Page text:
We carried on west following a route recommended by Andre of the excellent hostel in Karakol. We were heading for a lake called Song Kul – tucked into a ring of mountain tops at 3000m and only accessible once the snow has melted. Andre’s route to the lake was absolutely stunning and a really fun drive too – all vistas and steep switchbacks and drop offs. Of course we reached the top and met a clapped out old Lada but that didn’t diminish our happiness.
The Kyrgyz people are semi nomadic shepherds, spending their summers in the high green jailoos living in yurts, and many of these were now being set up around the edge of the lake. Kyrgyz yurts differ from Mongolian gers having a more steeply pitched roof, a chimney emerging from the edge rather than the middle, and instead of the Mongolian orange, green or blue decorative wooden door there’s a thick woven mat which is rolled up during the day like a blind. They are still gorgeous: beautifully decorated inside with embroidered wall hangings and wonderfully warm on account of being mostly made of felt. They were also mostly not built yet so we found a tiny cove to tuck into where mike could have a fish (unsuccessful) whilst I cooked dinner.
The next day we walked up to the peak behind us to test our lungs and help us acclimatise to the altitude. Then we looped around the lake and found the road heading south towards Osh. This was another heartstoppingly phenomenal track carved into the mountainside and only occasionally showing signs of falling off it. We descended from the high alpine through a landscape which pitched from dry canyon to verdant green valley in a moment, the latter with tidy villages of wood or adobe houses, immaculately (hand) cultivated fields and boundaries of poplar trees. It sometimes felt like Mars and sometimes Tuscany.
A fabulous few hundred km and a couple more high mountain passes later and we reached Osh, where we hoped to quickly resupply before heading on to Tajikistan – Visa’s still pending… We are completely sold on Kyrgyzstan and wish we’d had more time to relax and explore and get to know it. If anyone is in the market for novel holiday ideas then ski touring in the north east is one or else just hire a Rusky bus (mashrutka) and drive around…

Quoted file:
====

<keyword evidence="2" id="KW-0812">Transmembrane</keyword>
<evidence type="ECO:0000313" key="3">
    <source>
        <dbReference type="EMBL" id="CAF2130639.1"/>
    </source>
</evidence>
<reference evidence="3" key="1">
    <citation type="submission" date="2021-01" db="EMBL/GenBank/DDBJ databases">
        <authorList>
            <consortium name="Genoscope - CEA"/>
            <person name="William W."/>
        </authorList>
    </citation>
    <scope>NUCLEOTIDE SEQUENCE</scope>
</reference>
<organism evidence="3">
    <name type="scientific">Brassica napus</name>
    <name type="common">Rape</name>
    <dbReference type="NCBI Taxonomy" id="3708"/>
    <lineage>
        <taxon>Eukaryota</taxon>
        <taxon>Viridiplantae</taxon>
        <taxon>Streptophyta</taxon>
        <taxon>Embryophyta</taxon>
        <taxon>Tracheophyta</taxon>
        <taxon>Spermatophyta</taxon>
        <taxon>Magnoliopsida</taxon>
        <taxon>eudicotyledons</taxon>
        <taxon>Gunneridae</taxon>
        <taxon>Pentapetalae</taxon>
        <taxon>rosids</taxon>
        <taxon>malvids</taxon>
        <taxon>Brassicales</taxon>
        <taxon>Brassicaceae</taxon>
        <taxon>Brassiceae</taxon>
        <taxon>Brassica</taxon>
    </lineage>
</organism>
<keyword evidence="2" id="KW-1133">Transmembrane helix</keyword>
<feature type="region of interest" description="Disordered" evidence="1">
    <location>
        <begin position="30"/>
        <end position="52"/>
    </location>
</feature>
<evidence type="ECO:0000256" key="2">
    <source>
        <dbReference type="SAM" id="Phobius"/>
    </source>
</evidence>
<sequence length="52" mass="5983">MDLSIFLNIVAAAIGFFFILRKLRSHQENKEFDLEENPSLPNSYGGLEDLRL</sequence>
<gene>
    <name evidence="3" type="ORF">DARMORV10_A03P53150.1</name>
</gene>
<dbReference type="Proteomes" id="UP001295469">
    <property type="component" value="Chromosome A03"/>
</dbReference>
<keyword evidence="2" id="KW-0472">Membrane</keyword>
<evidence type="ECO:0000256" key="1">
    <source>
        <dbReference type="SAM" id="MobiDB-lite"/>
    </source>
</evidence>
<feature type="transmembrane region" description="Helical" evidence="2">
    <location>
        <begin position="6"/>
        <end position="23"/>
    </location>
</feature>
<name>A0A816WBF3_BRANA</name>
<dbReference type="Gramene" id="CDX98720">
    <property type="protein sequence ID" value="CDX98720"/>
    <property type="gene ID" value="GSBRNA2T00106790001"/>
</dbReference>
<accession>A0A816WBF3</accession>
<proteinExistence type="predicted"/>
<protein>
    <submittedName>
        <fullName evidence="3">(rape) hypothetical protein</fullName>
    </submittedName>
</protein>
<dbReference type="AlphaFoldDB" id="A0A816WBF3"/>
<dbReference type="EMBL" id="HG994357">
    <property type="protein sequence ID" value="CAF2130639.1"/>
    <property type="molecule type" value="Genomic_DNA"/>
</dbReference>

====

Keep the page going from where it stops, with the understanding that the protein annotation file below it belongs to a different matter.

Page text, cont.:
Consulting iOverlander led us to the Apple hostel (or at least near to it – it keeps itself fairly well hidden and is only identifiable by a mongol rally sticker on the huge gates) – another place with plenty of outside space for campers and folk who prefer to sleep in their cars… which is lucky because we opened the gate and were met by Ramon, a Ford Ranger, and his people Oliver and Dagmar. They were also recently arrived and busy with the necessary household chores of checking and fixing and cleaning. We did the same which resulted in much toing and froing between the vehicles to compare this or ask about that or generally admire. It’s geeky but we love it. we started very early in the ‘season’ and are travelling the opposite way to most other overlanders which means our encounters are usually brief. Apart from the enforced rest, a huge benefit of waiting for our visas was getting a chance to hang out and share stories with Oliver and Dagmar.
With the weekend ahead all we could do was sit tight, tighten some bolts and grease some joints and generally try and be patient. Although it’s ancient Osh doesn’t have much in the way of sights to see – a big hill in the middle of the city reminiscent of Arthur’s seat, and a market. But you should never underestimate the allure of the Asian marketplace. The jaymar bazaar stretches so far along the banks of the river and around and under its bridges that there are maps to help you not get lost. Although I’m convinced getting lost in a bazaar like this is half the point. I’m a lover of markets and supermarkets the world over – partly, yes, it’s the food but partly it’s seeing how differently each country goes about the mundane task of shopping and selling. Asian markets are especially fun – busy and seemingly chaotic but actually very structured. Here’s the clothes section which segways into fabrics and onto alterations and repairs. There’s fresh veg, then fresh fruit, then meat, spices, nuts, auto spares, bike repairs, riding tackle and furniture. And in each section a multitude of stalls and sellers each with their unique pitch or style of presentation and all vying for business. We spent hours wondering around finding everything from Sichuan pepper to Kurut to felt souvenirs. We even ended up with a 3L bucket of raspberries for less than £2 including the bucket!
With baited breath and a degree of apprehension we checked our emails on Monday morning to find – huzzah! – two visas to Tajikistan complete with permits for the GBAO region, meaning: we’re off to drive the Pamir highway!
Happy birthday to Dave – we’re sorry we missed it!
Thanks to: Oliver and Dagmar for your excellent company and parting gifts; the Tajik foreign ministry for letting us in, and awesome Osh for fresh samosas and kebabs and our favourite market so far!
One thought on “A little bit of chaOsh”
I know I keep saying this but what a wonderful blog this is and what fantastic pictures. You 2 will have memories and experiences to enrich you forever but I’m also enjoying the vicarious travel enormously! Pamir highway here we come! Love to both. x